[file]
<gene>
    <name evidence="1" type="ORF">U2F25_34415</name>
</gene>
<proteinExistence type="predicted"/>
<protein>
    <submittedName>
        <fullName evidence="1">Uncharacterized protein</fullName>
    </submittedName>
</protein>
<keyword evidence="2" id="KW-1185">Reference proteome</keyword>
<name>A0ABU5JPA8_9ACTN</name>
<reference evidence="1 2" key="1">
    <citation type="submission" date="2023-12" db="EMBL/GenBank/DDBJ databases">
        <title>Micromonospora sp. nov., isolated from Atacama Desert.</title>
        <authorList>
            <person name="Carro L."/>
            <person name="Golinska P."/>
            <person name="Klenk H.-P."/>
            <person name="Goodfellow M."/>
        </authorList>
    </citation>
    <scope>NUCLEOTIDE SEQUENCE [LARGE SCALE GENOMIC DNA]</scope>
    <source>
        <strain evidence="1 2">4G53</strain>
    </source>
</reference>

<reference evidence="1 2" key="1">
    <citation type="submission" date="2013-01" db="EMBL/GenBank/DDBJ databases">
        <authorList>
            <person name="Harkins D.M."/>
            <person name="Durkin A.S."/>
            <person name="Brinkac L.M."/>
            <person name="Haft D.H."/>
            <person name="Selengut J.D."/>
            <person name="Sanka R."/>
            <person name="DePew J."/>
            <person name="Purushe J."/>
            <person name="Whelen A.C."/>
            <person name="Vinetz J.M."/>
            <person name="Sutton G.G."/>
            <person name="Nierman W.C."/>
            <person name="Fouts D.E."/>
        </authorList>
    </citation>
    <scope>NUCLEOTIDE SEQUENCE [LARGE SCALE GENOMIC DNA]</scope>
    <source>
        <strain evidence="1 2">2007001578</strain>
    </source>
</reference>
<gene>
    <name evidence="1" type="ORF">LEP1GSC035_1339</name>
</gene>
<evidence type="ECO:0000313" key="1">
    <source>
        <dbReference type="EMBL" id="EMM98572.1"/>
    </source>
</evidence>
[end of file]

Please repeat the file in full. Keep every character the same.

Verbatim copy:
<gene>
    <name evidence="1" type="ORF">U2F25_34415</name>
</gene>
<proteinExistence type="predicted"/>
<protein>
    <submittedName>
        <fullName evidence="1">Uncharacterized protein</fullName>
    </submittedName>
</protein>
<keyword evidence="2" id="KW-1185">Reference proteome</keyword>
<name>A0ABU5JPA8_9ACTN</name>
<reference evidence="1 2" key="1">
    <citation type="submission" date="2023-12" db="EMBL/GenBank/DDBJ databases">
        <title>Micromonospora sp. nov., isolated from Atacama Desert.</title>
        <authorList>
            <person name="Carro L."/>
            <person name="Golinska P."/>
            <person name="Klenk H.-P."/>
            <person name="Goodfellow M."/>
        </authorList>
    </citation>
    <scope>NUCLEOTIDE SEQUENCE [LARGE SCALE GENOMIC DNA]</scope>
    <source>
        <strain evidence="1 2">4G53</strain>
    </source>
</reference>

<reference evidence="1 2" key="1">
    <citation type="submission" date="2013-01" db="EMBL/GenBank/DDBJ databases">
        <authorList>
            <person name="Harkins D.M."/>
            <person name="Durkin A.S."/>
            <person name="Brinkac L.M."/>
            <person name="Haft D.H."/>
            <person name="Selengut J.D."/>
            <person name="Sanka R."/>
            <person name="DePew J."/>
            <person name="Purushe J."/>
            <person name="Whelen A.C."/>
            <person name="Vinetz J.M."/>
            <person name="Sutton G.G."/>
            <person name="Nierman W.C."/>
            <person name="Fouts D.E."/>
        </authorList>
    </citation>
    <scope>NUCLEOTIDE SEQUENCE [LARGE SCALE GENOMIC DNA]</scope>
    <source>
        <strain evidence="1 2">2007001578</strain>
    </source>
</reference>
<gene>
    <name evidence="1" type="ORF">LEP1GSC035_1339</name>
</gene>
<evidence type="ECO:0000313" key="1">
    <source>
        <dbReference type="EMBL" id="EMM98572.1"/>
    </source>
</evidence>